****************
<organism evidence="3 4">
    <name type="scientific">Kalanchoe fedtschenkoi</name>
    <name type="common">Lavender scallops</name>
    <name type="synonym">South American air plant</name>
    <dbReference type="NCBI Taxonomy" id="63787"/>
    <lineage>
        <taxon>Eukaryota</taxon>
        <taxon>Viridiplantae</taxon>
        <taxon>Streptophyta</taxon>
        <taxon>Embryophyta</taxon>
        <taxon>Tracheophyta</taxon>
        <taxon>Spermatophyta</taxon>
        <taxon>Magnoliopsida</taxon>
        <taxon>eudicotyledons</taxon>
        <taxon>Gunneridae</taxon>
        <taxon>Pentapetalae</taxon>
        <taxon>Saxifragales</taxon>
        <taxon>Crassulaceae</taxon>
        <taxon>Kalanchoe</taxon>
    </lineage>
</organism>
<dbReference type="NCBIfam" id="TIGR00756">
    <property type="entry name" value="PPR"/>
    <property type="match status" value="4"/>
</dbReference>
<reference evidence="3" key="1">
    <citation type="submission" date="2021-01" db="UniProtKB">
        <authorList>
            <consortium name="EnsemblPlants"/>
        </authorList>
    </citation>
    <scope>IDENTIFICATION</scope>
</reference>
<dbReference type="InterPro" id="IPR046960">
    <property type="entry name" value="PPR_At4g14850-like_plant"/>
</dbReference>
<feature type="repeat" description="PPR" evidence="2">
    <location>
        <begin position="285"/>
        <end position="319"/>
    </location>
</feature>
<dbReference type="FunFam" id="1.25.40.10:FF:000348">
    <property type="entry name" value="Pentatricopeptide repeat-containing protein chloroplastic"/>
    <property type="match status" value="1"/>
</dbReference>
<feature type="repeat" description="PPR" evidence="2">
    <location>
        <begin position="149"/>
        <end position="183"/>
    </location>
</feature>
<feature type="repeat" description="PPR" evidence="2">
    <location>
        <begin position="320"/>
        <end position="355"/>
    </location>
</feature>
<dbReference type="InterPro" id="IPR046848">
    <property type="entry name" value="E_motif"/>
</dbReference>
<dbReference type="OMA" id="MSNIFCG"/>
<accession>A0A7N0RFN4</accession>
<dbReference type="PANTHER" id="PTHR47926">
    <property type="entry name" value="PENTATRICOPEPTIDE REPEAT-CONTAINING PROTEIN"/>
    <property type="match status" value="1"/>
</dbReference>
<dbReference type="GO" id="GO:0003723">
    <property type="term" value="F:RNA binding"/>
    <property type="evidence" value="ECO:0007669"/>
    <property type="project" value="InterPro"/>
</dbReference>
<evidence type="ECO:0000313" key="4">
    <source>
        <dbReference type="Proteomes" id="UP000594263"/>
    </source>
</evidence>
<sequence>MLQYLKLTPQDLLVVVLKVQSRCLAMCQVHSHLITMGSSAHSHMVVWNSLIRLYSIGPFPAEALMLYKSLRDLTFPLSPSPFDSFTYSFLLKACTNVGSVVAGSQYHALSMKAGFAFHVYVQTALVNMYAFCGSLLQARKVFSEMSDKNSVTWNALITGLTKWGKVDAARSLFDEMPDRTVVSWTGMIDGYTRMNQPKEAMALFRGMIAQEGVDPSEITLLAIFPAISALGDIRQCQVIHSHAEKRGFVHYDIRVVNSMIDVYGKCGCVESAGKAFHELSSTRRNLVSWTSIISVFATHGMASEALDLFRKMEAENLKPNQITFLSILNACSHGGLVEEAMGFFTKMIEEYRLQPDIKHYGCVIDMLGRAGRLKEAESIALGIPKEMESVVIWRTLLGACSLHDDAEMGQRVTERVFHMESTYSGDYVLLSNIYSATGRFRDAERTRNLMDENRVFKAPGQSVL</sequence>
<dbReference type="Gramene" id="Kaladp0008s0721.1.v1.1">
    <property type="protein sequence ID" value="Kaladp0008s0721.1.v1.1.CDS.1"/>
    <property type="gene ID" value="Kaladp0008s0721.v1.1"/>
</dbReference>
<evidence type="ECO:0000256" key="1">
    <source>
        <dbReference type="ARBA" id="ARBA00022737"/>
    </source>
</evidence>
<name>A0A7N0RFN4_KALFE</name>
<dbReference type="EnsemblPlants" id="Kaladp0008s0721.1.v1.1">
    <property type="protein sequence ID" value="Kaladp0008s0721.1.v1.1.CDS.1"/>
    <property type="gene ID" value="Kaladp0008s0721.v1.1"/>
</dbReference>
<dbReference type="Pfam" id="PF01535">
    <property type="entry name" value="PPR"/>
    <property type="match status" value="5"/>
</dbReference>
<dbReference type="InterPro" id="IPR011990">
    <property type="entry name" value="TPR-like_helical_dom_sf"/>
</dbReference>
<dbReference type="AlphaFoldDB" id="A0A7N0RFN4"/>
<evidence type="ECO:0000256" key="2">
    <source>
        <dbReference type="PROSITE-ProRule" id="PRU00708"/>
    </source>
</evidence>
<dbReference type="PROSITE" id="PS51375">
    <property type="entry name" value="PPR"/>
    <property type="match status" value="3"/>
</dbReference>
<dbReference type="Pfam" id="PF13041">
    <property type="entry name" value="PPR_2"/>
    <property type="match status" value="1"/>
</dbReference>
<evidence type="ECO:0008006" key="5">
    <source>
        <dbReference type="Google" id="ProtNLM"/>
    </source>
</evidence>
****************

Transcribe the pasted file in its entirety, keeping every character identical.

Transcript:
<organism evidence="3 4">
    <name type="scientific">Kalanchoe fedtschenkoi</name>
    <name type="common">Lavender scallops</name>
    <name type="synonym">South American air plant</name>
    <dbReference type="NCBI Taxonomy" id="63787"/>
    <lineage>
        <taxon>Eukaryota</taxon>
        <taxon>Viridiplantae</taxon>
        <taxon>Streptophyta</taxon>
        <taxon>Embryophyta</taxon>
        <taxon>Tracheophyta</taxon>
        <taxon>Spermatophyta</taxon>
        <taxon>Magnoliopsida</taxon>
        <taxon>eudicotyledons</taxon>
        <taxon>Gunneridae</taxon>
        <taxon>Pentapetalae</taxon>
        <taxon>Saxifragales</taxon>
        <taxon>Crassulaceae</taxon>
        <taxon>Kalanchoe</taxon>
    </lineage>
</organism>
<dbReference type="NCBIfam" id="TIGR00756">
    <property type="entry name" value="PPR"/>
    <property type="match status" value="4"/>
</dbReference>
<reference evidence="3" key="1">
    <citation type="submission" date="2021-01" db="UniProtKB">
        <authorList>
            <consortium name="EnsemblPlants"/>
        </authorList>
    </citation>
    <scope>IDENTIFICATION</scope>
</reference>
<dbReference type="InterPro" id="IPR046960">
    <property type="entry name" value="PPR_At4g14850-like_plant"/>
</dbReference>
<feature type="repeat" description="PPR" evidence="2">
    <location>
        <begin position="285"/>
        <end position="319"/>
    </location>
</feature>
<dbReference type="FunFam" id="1.25.40.10:FF:000348">
    <property type="entry name" value="Pentatricopeptide repeat-containing protein chloroplastic"/>
    <property type="match status" value="1"/>
</dbReference>
<feature type="repeat" description="PPR" evidence="2">
    <location>
        <begin position="149"/>
        <end position="183"/>
    </location>
</feature>
<feature type="repeat" description="PPR" evidence="2">
    <location>
        <begin position="320"/>
        <end position="355"/>
    </location>
</feature>
<dbReference type="InterPro" id="IPR046848">
    <property type="entry name" value="E_motif"/>
</dbReference>
<dbReference type="OMA" id="MSNIFCG"/>
<accession>A0A7N0RFN4</accession>
<dbReference type="PANTHER" id="PTHR47926">
    <property type="entry name" value="PENTATRICOPEPTIDE REPEAT-CONTAINING PROTEIN"/>
    <property type="match status" value="1"/>
</dbReference>
<dbReference type="GO" id="GO:0003723">
    <property type="term" value="F:RNA binding"/>
    <property type="evidence" value="ECO:0007669"/>
    <property type="project" value="InterPro"/>
</dbReference>
<evidence type="ECO:0000313" key="4">
    <source>
        <dbReference type="Proteomes" id="UP000594263"/>
    </source>
</evidence>
<sequence>MLQYLKLTPQDLLVVVLKVQSRCLAMCQVHSHLITMGSSAHSHMVVWNSLIRLYSIGPFPAEALMLYKSLRDLTFPLSPSPFDSFTYSFLLKACTNVGSVVAGSQYHALSMKAGFAFHVYVQTALVNMYAFCGSLLQARKVFSEMSDKNSVTWNALITGLTKWGKVDAARSLFDEMPDRTVVSWTGMIDGYTRMNQPKEAMALFRGMIAQEGVDPSEITLLAIFPAISALGDIRQCQVIHSHAEKRGFVHYDIRVVNSMIDVYGKCGCVESAGKAFHELSSTRRNLVSWTSIISVFATHGMASEALDLFRKMEAENLKPNQITFLSILNACSHGGLVEEAMGFFTKMIEEYRLQPDIKHYGCVIDMLGRAGRLKEAESIALGIPKEMESVVIWRTLLGACSLHDDAEMGQRVTERVFHMESTYSGDYVLLSNIYSATGRFRDAERTRNLMDENRVFKAPGQSVL</sequence>
<dbReference type="Gramene" id="Kaladp0008s0721.1.v1.1">
    <property type="protein sequence ID" value="Kaladp0008s0721.1.v1.1.CDS.1"/>
    <property type="gene ID" value="Kaladp0008s0721.v1.1"/>
</dbReference>
<evidence type="ECO:0000256" key="1">
    <source>
        <dbReference type="ARBA" id="ARBA00022737"/>
    </source>
</evidence>
<name>A0A7N0RFN4_KALFE</name>
<dbReference type="EnsemblPlants" id="Kaladp0008s0721.1.v1.1">
    <property type="protein sequence ID" value="Kaladp0008s0721.1.v1.1.CDS.1"/>
    <property type="gene ID" value="Kaladp0008s0721.v1.1"/>
</dbReference>
<dbReference type="Pfam" id="PF01535">
    <property type="entry name" value="PPR"/>
    <property type="match status" value="5"/>
</dbReference>
<dbReference type="InterPro" id="IPR011990">
    <property type="entry name" value="TPR-like_helical_dom_sf"/>
</dbReference>
<dbReference type="AlphaFoldDB" id="A0A7N0RFN4"/>
<evidence type="ECO:0000256" key="2">
    <source>
        <dbReference type="PROSITE-ProRule" id="PRU00708"/>
    </source>
</evidence>
<dbReference type="PROSITE" id="PS51375">
    <property type="entry name" value="PPR"/>
    <property type="match status" value="3"/>
</dbReference>
<dbReference type="Pfam" id="PF13041">
    <property type="entry name" value="PPR_2"/>
    <property type="match status" value="1"/>
</dbReference>
<evidence type="ECO:0008006" key="5">
    <source>
        <dbReference type="Google" id="ProtNLM"/>
    </source>
</evidence>